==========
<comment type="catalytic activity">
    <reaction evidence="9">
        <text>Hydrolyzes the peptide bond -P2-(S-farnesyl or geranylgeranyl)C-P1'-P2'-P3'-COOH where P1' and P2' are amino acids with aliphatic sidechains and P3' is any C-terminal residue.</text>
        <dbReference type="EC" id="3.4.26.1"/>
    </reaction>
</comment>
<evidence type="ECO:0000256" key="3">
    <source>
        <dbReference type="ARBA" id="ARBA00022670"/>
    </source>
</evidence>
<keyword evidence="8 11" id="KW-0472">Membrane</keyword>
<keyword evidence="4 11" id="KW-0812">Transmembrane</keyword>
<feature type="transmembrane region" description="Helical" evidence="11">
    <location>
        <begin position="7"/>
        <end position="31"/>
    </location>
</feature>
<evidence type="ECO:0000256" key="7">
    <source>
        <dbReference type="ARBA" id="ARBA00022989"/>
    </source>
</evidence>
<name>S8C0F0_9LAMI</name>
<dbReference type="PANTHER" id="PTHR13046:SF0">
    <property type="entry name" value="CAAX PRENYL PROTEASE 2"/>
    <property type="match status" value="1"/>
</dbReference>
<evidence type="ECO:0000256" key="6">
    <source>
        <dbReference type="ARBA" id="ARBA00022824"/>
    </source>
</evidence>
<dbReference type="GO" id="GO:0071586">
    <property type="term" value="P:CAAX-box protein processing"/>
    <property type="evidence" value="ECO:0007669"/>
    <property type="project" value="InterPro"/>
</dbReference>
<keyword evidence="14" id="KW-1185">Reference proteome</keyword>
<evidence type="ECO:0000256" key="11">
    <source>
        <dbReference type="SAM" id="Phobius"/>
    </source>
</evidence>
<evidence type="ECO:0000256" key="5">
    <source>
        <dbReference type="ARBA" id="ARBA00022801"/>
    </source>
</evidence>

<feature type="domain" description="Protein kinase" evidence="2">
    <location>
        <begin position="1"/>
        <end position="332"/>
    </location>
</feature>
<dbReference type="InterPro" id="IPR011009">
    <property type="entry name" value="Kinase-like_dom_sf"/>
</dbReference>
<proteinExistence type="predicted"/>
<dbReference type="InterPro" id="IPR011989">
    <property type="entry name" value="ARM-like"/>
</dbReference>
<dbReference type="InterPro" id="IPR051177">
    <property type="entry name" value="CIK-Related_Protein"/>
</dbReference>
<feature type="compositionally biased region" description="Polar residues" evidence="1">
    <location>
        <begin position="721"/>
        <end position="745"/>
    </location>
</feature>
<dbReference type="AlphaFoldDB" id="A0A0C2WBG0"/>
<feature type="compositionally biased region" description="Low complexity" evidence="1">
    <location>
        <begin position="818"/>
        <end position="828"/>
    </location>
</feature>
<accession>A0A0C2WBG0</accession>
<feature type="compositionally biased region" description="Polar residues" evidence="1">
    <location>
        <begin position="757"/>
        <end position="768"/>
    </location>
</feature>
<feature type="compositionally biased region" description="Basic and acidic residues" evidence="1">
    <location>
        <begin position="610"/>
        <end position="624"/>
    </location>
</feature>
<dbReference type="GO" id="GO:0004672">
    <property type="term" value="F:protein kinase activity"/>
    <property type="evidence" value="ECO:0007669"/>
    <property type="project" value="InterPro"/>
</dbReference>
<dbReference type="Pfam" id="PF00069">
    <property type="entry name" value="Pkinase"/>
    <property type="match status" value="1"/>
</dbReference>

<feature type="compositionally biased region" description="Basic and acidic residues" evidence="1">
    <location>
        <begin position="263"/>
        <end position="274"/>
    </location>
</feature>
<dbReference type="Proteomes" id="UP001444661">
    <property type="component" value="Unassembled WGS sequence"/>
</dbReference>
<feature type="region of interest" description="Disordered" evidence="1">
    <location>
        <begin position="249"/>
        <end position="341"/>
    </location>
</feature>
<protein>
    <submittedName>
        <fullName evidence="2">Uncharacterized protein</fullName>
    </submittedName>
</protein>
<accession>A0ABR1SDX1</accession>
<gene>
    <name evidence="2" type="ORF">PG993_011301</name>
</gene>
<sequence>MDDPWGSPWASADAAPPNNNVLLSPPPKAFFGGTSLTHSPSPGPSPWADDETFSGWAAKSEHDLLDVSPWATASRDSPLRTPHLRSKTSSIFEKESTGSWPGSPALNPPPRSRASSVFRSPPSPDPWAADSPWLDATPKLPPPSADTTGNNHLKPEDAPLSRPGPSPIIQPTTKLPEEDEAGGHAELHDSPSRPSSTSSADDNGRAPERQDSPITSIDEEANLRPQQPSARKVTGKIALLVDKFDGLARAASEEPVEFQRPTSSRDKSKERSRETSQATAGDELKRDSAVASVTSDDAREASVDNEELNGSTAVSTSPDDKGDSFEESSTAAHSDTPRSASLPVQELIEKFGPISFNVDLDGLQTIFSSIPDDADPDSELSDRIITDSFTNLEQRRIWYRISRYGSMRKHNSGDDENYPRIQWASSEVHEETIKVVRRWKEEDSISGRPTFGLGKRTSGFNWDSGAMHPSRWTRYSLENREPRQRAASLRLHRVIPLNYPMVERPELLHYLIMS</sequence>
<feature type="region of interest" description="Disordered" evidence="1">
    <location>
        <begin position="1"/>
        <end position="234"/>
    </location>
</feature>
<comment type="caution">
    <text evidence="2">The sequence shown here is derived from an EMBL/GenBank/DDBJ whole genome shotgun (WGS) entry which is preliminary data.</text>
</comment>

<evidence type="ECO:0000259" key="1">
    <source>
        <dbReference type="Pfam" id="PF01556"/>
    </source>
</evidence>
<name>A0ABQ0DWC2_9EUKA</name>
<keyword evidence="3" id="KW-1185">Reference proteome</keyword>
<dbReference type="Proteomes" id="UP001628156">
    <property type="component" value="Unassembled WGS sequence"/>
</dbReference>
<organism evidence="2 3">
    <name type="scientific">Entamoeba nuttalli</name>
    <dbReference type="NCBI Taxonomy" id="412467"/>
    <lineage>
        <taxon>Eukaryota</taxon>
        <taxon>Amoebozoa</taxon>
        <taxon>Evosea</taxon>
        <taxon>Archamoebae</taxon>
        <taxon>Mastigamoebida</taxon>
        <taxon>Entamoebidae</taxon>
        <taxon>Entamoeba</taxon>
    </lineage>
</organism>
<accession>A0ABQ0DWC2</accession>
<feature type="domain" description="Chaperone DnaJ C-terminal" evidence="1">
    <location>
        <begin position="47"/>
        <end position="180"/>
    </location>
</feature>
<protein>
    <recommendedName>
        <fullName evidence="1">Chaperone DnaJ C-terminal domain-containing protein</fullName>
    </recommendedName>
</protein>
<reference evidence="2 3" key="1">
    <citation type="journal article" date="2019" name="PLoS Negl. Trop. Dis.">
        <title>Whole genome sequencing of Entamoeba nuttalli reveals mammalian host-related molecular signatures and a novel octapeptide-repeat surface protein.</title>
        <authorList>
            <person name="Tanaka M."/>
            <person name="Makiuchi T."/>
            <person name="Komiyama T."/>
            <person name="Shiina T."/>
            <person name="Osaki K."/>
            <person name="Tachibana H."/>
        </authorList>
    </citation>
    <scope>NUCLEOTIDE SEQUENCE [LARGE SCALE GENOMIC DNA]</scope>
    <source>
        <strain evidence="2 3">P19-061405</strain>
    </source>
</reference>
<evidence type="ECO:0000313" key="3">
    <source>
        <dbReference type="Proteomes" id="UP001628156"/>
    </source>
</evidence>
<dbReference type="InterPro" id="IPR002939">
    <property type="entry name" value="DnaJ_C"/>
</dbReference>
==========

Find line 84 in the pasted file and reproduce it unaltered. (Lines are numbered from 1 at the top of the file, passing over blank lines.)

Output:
        <end position="768"/>